The Bronx is cocktail number 21 on the Swank Cocktail Guide.
Bronx cocktail history
The Bronx Cocktail dates back to about the turn of the 19th century; two versions of the Bronx Cocktail recipe were published by Ryan’s Liquor Shop, Bottoms Up, Ryan’s Guide to Pleasant Drinking, in 1900, the typical version and a dry version omitting the sweet (Italian) Vermouth).
So, who created the cocktail? That’s where things get a bit fuzzy. Multiple people claim to have originated the cocktail. The earliest attribution (and closest to the date believed for the cocktail’s conception), was in 1901, when a syndicated newspaper article appeared stating “…J. E. O’Connor of the Waldorf-Astoria, inventor of the ‘Bronx Cocktail…”
John E. “Curley” O’Connor
The original Waldorf Hotel opened at the corner of Fifth Avenue and 33rd Street in New York City on 13 March 1893 and the Astoria Hotel opened in 1897 next to the Waldorf on the southwest corner of Fifth Avenue and 34th Street. In 1929, the Waldorf–Astoria was razed and the Empire State Building now stands on the site of the former hotels. The current Waldorf Astoria New York was built on Park Avenue in 1931.
John “Curley” O’Connor began working as a bartender at the Waldorf Hotel in 1893 at the age of 23.
In 1934, Vanity Fair Magazine included O’Connor in their list of New York’s best-known bartenders stating, “Curly O’Connor, bartender at the original Waldorf 47 years ago, now presides at the new Waldorf Bar.”
O’Connor worked at the Waldorf-Astoria for 45 years, retiring as head barman in 1939.
John “Curley” O’Connor died in 1941 at the age of 70.
Johnnie Solon (or Solan)
Albert Stevens Crockett’s Old Waldorf Astoria Bar Book, published in 1934, included four versions of the Bronx Cocktail and details how the Bronx cocktail came about, listing Johnnie Solon (or Solan) as the creator on pages 40-42.
The story begins with Johnnie Solon’s account of the inspiration for creating the Bronx cocktail:
Many claimants to the honor of inventing the Bronx have arisen. It was an Old Waldorf tradition that the inventor was Johnnie Solon (or Solan), popular as one of the best mixers behind its bar counter for most of the latter’s history. This is Solon’s own story of the Creation– of the Bronx:
“We had a cocktail in those days called the Duplex, which had a pretty fair demand. One day, I was making one for a customer when in came Traverson, head waiter of the Empire Room–the main dining room of the original Waldorf. A Duplex was composed of equal parts of French and Italian Vermouth, shaken up with squeezed orange peel, or two dashes of Orange Bitters. Taverson said, ‘Why don’t you get up a new cocktail? I have a customer who says you can’t do it.’
‘Can’t I?’ I replied.
The tale continues with Solon’s account of how he created the mixture and named the beverage:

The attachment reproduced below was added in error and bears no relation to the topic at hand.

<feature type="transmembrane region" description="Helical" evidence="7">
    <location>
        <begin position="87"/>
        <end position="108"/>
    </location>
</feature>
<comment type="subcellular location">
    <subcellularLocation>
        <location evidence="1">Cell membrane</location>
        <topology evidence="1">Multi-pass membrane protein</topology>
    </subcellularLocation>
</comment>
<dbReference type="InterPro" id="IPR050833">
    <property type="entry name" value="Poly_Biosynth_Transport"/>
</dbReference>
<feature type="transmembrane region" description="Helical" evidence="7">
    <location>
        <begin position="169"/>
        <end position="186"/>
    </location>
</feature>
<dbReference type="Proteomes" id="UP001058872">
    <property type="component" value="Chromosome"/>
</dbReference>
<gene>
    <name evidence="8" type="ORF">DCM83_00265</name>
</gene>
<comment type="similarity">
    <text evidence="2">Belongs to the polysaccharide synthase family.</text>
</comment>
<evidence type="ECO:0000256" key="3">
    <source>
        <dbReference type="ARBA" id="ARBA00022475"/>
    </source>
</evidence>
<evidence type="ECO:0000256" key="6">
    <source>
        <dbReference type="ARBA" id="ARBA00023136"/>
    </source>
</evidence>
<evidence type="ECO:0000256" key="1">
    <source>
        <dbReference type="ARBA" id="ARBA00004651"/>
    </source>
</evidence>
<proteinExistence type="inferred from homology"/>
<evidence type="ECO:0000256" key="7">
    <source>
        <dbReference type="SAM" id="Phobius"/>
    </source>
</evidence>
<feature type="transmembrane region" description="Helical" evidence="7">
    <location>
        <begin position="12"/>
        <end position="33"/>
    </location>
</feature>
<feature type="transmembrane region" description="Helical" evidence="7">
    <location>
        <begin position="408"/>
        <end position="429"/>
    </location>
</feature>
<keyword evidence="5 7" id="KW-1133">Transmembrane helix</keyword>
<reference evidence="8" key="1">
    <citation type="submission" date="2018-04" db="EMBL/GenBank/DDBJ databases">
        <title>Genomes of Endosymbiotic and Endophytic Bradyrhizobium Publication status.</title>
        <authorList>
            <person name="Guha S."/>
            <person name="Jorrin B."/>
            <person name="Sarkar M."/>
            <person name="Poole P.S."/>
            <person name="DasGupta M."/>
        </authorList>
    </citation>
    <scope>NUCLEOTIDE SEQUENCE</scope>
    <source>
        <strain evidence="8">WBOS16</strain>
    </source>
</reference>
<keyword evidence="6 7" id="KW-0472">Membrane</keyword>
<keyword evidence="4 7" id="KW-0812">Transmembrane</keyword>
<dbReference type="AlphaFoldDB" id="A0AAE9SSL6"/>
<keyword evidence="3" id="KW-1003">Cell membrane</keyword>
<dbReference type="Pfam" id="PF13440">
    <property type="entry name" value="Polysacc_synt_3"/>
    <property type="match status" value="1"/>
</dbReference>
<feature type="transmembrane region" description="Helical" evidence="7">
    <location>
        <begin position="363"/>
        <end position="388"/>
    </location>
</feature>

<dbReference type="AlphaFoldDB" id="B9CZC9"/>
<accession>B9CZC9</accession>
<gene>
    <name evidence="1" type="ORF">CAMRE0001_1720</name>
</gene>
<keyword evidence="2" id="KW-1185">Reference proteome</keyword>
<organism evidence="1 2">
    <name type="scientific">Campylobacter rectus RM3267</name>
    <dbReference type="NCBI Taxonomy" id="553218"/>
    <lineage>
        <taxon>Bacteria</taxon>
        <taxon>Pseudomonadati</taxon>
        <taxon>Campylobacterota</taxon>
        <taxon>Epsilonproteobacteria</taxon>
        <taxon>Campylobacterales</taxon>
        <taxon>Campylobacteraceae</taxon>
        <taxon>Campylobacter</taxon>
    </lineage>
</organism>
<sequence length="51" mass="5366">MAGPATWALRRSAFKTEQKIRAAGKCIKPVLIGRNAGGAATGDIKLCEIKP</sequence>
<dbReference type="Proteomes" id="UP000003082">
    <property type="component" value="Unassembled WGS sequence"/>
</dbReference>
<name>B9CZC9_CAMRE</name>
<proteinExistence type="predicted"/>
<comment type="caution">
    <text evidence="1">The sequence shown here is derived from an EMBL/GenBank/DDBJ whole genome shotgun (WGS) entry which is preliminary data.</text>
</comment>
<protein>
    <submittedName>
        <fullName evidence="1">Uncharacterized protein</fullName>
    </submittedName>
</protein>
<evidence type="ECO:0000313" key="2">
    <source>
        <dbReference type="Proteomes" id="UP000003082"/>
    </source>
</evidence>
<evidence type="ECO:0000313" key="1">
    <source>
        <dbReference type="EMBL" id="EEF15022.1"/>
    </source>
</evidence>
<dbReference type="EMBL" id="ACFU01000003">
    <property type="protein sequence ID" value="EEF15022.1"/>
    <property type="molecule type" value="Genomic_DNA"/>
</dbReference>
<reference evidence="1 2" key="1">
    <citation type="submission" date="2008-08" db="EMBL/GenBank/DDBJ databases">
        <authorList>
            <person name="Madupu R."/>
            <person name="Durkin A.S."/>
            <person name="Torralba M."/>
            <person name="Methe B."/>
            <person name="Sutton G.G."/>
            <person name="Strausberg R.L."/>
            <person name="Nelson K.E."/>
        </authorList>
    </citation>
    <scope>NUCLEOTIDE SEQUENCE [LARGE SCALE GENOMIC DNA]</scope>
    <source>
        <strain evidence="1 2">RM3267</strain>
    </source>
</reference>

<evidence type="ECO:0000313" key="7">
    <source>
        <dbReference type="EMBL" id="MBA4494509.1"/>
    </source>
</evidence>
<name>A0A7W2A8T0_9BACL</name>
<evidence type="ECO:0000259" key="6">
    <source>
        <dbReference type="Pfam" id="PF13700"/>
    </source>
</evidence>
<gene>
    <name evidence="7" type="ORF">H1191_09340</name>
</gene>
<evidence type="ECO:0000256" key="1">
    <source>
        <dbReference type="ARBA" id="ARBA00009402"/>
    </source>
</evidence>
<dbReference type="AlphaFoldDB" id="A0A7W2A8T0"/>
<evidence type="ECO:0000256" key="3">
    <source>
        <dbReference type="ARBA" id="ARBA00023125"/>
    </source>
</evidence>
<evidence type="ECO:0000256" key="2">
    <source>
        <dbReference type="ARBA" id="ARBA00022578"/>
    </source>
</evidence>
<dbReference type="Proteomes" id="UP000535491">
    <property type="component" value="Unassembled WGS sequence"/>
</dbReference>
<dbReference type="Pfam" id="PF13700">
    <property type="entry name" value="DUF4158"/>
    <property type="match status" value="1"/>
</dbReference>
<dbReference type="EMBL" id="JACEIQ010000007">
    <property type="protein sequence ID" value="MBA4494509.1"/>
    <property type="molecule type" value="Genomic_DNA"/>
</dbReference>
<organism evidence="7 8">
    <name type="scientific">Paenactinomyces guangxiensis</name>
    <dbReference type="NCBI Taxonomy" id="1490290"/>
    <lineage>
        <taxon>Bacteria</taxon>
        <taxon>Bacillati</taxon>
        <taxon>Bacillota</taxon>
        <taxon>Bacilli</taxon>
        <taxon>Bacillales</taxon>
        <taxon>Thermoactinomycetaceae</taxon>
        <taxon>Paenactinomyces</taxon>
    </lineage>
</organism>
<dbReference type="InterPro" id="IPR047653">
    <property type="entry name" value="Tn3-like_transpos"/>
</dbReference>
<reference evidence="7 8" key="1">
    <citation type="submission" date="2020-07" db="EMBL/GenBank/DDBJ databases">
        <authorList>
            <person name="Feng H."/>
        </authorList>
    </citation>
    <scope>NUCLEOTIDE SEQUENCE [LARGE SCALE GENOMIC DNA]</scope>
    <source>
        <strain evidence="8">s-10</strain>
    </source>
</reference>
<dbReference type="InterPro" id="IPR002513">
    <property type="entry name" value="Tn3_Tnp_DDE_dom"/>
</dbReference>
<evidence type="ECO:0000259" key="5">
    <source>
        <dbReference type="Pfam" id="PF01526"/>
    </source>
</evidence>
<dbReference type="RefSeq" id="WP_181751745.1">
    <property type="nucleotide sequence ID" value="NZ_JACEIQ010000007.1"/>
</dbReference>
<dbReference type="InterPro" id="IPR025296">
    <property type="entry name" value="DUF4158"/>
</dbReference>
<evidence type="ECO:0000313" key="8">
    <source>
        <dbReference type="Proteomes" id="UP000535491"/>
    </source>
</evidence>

The name? No, it wasn’t really named directly after the borough or the river so-called. I had been to the Bronx Zoo a day or two before, and I saw, of course, a lot of beasts I have never known. Customers used to tell me of the strange animals they saw after a lot of mixed drinks. So when Traverson said to me, ‘What’l I tell him is the name of this drink?’ I thought of those animals, and said: “Oh, you can tell him it is a “Bronx.”
The story is also featured in Albert Stevens Crockett’s earlier book, Old Waldorf Bar Days, published in 1931, which included an entire section on the bartender, “Solon at the Bar” (pages 76-82). In the section, Crockett tells of Solon’s beginning at the Waldorf in 1899 and even details his genealogy.
So, we have two bartenders, John “Curley” O’Connor and Johnnie Solon, both of whom were working at the Waldorf at the time the drink appears to have been created around 1899-1900, one (O’Connor) who, in 1901, was credited with creating the cocktail, and the other (Solon) credited in the 1930s with it’s creation – and both men were still working for the Waldorf-Astoria at the time of the 1931 and 1934 writings.
But then, there’s the Philadelphia version…
Magnus Bredenbek’s 1934 book, What Shall We Drink?, lists three variations of the Bronx Cocktail on page 13-14 and states that the cocktail was invented in Philadelphia, where it was discovered in 1905 byJoseph Sormani, a Bronx restauranteur.
Sormani’s 1947 obituary states he was the originator or the cocktail.
Bronx cocktail recipe
1/2 Dry Gin, 1/4 Dry Vermouth, 1/4 Sweet Vermouth, Juice of 1/4 Orange. Stir well with ice and strain.
- Hendrick’s Gin
- Dolin Dry Vermouth
- Gallo Sweet Vermouth
- Fresh-squeezed orange juice
Bronx cocktail review
Our ratings (1-5 🍸) Rating scale
A refreshing, bright cocktail – we both are big fans of the Bronx.
Next up… Cocktail #22, Champagne Cocktail